By Dean Carroll
European leaders have paid warm tribute to Nelson Mandela, who passed away yesterday, describing him as “one of the greatest political figures of our time”. A joint message from European Commission President José Manuel Barroso and European Council President Herman Van Rompuy stated: “This is a very sad day not only for South Africa but for the entire international community. We mourn the death of one of the greatest political figures of our times.
“Mandela was not only key in transforming South Africa into the democratic country it is today – he represents the fight against racism, political violence and intolerance. He represents justice, freedom and respect for human rights. He taught us all a major lesson in reconciliation, political transition and social transformation. Only a person with his profound humanity, moral integrity and authority and clear vision for the future of his country could have achieved this.”
Both men called for his legacy to be honoured through collective action to uphold the values of “deep democracy for which Mandela fought tirelessly”. Paying his own tribute, European Parliament President Martin Schulz said that while South Africa had lost its “father” the world had lost a “hero”. He added: “Mandela’s legacy will last forever. He has been a fighter, a leader and a source of inspiration for so many people throughout Africa, Europe and the entire world. I wish that the world had more leaders like Mandela. Goodbye Madiba, your fight lives on in the hearts of millions.”
In recognition of his struggle, in 1988 Mandela received the first European Parliament’s Sakharov Prize for Freedom of Thought. This was awarded by MEPS to honour exceptional individuals who combat intolerance, fanaticism, racism and oppression. Mandela, who led the decades-long struggle against apartheid in South Africa, was jailed for 27 years for his activism. Released in 1990, he became South Africa’s first post-apartheid president in 1994. He was widely credited for shepherding the country’s peaceful transition to a more equitable and democratic system. “Mandela’s life epitomised the fight for freedom, equality and justice – all core human rights ideals,” said Kenneth Roth, executive director at Human Rights Watch. “His death reminds us of the uniqueness of his principled and dignified leadership, both in Africa and beyond.”
Mandela was born on July 18, 1918. After completing high school, he attended the University of Fort Hare, where he became involved in student politics. In 1944 he joined the African National Congress. Together with Walter Sisulu, Oliver Tambo and other anti-apartheid activists, Mandela formed the ANC Youth League. In 1964 Mandela and 156 other ANC members were tried and convicted of sabotage and sentenced to life in prison.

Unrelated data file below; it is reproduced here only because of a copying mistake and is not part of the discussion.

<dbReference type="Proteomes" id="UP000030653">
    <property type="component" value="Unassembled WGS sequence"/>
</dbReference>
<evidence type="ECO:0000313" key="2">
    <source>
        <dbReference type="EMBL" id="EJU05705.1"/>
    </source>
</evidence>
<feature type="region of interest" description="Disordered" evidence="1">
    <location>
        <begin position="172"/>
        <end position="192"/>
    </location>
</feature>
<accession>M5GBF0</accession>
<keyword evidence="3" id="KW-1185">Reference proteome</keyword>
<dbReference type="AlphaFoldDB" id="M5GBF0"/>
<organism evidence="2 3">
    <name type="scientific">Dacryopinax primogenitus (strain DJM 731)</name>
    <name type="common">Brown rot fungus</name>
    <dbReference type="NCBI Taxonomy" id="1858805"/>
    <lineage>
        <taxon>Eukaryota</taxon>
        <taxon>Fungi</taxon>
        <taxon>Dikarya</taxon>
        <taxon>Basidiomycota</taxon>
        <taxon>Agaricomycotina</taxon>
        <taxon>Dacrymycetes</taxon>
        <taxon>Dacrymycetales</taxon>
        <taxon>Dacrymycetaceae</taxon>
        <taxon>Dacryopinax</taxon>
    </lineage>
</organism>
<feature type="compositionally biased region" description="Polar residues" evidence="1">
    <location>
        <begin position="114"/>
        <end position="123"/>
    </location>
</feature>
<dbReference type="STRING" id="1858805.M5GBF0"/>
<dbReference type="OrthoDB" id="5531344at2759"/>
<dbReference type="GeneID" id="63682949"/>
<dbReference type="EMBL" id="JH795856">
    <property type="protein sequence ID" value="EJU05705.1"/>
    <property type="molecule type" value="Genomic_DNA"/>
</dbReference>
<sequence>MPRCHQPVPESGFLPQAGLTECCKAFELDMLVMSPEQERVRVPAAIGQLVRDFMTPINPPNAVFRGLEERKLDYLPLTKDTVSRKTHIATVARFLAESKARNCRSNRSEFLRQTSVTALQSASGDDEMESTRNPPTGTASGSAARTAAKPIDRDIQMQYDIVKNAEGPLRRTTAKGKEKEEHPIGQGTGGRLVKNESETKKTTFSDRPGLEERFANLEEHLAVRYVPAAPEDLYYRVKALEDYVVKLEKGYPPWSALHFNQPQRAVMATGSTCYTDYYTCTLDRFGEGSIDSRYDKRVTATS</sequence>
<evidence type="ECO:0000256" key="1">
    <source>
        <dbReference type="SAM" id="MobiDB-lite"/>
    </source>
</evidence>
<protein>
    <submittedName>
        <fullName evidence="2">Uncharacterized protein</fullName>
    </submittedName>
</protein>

At his trial, Mandela said: “I have cherished the ideal of a democratic and free society in which all persons live together in harmony and with equal opportunities. It is an ideal, which I hope to live for and to achieve. But if need be, it is an ideal for which I am prepared to die.”
Despite being sentenced to life in prison and spending a total of 27 years in jail until 1990, Mandela preached passionately and without evident bitterness about reconciliation and the need to build a new South African state. A cornerstone of that development was South Africa’s well-regarded constitution. It enshrined fundamental values of human dignity, equality and freedom as well as the importance of nation building, public participation and social cohesion.
Almost two decades into its democracy, South Africa was not the country that Mandela hoped it would become – claimed Human Rights Watch. Inequality and poverty remained rife, the education and health sectors were inadequate and the nation remained divided by racial separation and deep economic inequality. “Mandela led South Africa out of darkness and brutality,” Roth said. “The country’s next generation of leaders would do well to live up to his high standards and fervent commitment to human rights.”
Meanwhile, president of the European United Left/Nordic Green Left group in the European Parliament Gabi Zimmer spoke of the man’s “extraordinary actions” – adding: “As a leader, as a politician, as an activist his commitment to freedom, democracy and equality during the apartheid regime will never be forgotten. Despite years spent in prison, he never lost his hope for a better world; one in which all men and all women can recognise themselves today and in the future. Mandela remains a role model for all of us.”
Hannes Swoboda, president of the Socialists and Democrats Group in the EP, said: “The world is mourning a great hero today. But although Nelson Mandela – affectionately known as Madiba, his clan name – is no longer among us, his legacy will persist. It will be our duty, in South Africa and across the world, to cherish his fight, his wisdom and the lessons of peaceful struggle for equality that he taught us.
“Equality – between black and white, men and women, nationals and foreigners, majority and minority – is the goal he dedicated his life to. Continuing the struggle for equality – also one of the founding principles of the European Union – is the best way we can pay tribute to Mandela’s life. I urge the African National Congress and South African President Jacob Zuma to do everything in their power to live up to Mandela’s legacy, for the peaceful future of South Africa.”